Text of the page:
Hensarling, who is away on recess with the rest of the Congress until April 28, wasn’t available for an interview, according to committee spokesman David Popp. His office recently tweeted a link to an April 17 video, in which Hensarling described the bank as the “face of cronyism.”
Industry groups have been coordinating their efforts to counter such opposition, said Linda Dempsey, the National Association of Manufacturers’ vice president for international economic affairs.
“This is an all-hands-on-deck effort” from the business community, she said. Officials from the nuclear industry, who want to ensure that companies can supply the technology for reactors under construction in other nations, and the aerospace industry, which is seeking to expand sales of satellites, also have been meeting with the lawmakers in recent weeks to make their case.
The groups declined to say how much they’re spending on the lobbying efforts.
“We are going to be intensely increasing our congressional outreach in the coming weeks,” according to Wenk, who said the U.S. Chamber has held hundreds of meetings on Capitol Hill to discuss the issue since the 2012 debate. He said group plans to deploy “significant resources in terms of lobbying, in terms of communications” and will involve chambers of commerce outside Washington to advocate for the bank’s reauthorization.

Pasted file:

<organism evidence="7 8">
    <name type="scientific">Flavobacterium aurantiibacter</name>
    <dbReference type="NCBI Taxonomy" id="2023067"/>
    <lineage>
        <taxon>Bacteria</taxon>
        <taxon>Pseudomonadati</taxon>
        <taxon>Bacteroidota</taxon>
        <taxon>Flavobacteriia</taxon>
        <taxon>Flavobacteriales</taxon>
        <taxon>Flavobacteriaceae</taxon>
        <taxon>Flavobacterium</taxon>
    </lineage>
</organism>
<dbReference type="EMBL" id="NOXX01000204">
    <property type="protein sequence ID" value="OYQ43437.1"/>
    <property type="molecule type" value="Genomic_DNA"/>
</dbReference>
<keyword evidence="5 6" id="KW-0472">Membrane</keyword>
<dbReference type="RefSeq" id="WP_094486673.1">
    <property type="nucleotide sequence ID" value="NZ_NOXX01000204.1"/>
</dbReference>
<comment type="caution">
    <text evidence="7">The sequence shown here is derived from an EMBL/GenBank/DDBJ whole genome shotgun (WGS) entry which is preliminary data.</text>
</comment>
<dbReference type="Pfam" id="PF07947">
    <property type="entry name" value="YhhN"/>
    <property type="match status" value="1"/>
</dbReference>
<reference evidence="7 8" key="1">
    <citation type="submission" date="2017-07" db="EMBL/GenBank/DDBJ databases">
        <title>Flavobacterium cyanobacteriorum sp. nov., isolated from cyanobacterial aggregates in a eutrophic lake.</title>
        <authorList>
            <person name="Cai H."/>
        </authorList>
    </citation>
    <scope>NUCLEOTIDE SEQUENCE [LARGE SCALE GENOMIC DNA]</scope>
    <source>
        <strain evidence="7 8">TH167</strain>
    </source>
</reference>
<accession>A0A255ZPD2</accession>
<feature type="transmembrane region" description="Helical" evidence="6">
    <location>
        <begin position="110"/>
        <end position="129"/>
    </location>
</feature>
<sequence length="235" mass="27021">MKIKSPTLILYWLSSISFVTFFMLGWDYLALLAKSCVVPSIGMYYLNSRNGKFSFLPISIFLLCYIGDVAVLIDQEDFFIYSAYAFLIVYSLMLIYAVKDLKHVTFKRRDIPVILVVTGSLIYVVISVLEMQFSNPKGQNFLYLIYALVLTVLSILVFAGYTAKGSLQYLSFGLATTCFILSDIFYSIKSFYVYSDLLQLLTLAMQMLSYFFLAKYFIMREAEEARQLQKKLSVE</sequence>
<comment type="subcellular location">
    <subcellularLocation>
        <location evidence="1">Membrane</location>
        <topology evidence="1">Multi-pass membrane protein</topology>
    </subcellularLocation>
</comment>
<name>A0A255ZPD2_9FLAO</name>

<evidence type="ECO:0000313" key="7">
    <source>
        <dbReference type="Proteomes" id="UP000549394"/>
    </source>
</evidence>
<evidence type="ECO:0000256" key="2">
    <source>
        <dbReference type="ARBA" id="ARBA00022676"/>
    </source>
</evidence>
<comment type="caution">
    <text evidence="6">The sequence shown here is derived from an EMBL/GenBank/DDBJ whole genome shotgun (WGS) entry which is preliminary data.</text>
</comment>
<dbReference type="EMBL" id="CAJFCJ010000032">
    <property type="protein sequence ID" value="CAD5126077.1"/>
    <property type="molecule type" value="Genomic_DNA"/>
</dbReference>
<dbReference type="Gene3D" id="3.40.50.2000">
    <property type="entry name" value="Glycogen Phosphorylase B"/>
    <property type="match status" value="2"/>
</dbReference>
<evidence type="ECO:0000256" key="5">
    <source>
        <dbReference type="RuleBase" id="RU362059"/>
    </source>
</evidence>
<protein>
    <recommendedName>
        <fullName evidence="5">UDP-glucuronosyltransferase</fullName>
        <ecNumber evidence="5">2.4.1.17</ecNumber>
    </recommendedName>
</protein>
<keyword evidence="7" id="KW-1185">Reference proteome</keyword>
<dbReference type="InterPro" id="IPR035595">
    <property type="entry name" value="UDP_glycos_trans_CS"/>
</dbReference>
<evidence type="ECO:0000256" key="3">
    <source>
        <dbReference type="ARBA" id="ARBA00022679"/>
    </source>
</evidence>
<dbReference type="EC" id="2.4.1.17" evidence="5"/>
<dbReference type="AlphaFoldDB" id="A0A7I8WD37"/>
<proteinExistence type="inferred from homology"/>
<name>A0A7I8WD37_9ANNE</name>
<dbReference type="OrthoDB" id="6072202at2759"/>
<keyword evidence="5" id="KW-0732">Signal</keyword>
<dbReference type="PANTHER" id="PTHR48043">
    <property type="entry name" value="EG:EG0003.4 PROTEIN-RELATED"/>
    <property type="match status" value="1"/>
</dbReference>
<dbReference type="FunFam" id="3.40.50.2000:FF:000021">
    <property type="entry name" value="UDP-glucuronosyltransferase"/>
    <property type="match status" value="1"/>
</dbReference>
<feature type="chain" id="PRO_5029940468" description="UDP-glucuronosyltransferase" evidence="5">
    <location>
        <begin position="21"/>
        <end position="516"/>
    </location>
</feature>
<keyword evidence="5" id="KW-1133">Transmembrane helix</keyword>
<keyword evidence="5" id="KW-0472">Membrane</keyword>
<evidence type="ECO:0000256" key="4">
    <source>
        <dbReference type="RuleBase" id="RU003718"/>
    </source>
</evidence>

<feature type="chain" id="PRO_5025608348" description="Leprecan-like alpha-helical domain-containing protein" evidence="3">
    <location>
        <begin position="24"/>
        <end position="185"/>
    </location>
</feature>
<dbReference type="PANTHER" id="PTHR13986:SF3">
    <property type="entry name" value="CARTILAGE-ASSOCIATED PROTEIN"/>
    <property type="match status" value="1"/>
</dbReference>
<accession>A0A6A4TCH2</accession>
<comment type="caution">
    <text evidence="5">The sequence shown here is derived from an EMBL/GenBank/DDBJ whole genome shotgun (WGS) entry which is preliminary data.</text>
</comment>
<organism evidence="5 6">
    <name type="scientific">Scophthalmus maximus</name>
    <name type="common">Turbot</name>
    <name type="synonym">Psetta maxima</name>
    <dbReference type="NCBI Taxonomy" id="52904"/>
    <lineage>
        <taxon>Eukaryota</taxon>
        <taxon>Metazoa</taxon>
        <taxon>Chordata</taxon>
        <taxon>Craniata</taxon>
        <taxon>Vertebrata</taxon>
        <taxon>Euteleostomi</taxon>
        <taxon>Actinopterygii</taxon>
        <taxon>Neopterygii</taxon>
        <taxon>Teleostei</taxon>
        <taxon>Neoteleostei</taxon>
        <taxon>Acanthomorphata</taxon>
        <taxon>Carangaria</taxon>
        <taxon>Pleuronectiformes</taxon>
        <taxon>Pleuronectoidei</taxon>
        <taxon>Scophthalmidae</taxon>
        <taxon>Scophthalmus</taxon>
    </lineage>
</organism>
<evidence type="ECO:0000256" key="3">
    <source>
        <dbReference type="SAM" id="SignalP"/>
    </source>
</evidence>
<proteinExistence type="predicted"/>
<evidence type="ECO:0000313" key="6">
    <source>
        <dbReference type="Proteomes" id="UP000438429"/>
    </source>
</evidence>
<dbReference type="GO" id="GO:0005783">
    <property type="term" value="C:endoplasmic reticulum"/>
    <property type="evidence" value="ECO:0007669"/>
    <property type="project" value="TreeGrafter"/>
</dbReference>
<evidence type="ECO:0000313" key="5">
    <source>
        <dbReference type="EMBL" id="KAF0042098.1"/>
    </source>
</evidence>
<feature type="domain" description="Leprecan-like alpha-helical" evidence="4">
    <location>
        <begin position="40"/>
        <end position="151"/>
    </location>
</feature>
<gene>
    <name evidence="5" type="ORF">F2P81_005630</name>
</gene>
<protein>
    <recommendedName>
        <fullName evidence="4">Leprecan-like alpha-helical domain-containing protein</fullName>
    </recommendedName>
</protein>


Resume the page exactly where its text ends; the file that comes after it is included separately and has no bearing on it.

The U.S. Chamber, the nation’s largest business group, spent $75 million on lobbying in 2013 — almost double the amount of the next major spender, according to the Center for Responsive Politics, a campaign-finance watchdog group.
Bank opponents can overcome such well-financed opposition “on the foundation of our ideas,” according to the Club for Growth’s Keller. “The government shouldn’t be picking winners and losers in the free market.”
Other foes include FreedomWorks and Heritage Action for America, Washington-based groups that advocate for limited government and support politicians tied to the Tea Party movement.
The bank last year authorized a record 3,842 transactions valued at $27.3 billion, according to its annual report. Those authorizations supported $37.4 billion in U.S. exports, it said. While the number of transactions increased, the total value of authorizations fell about 24 percent from 2012.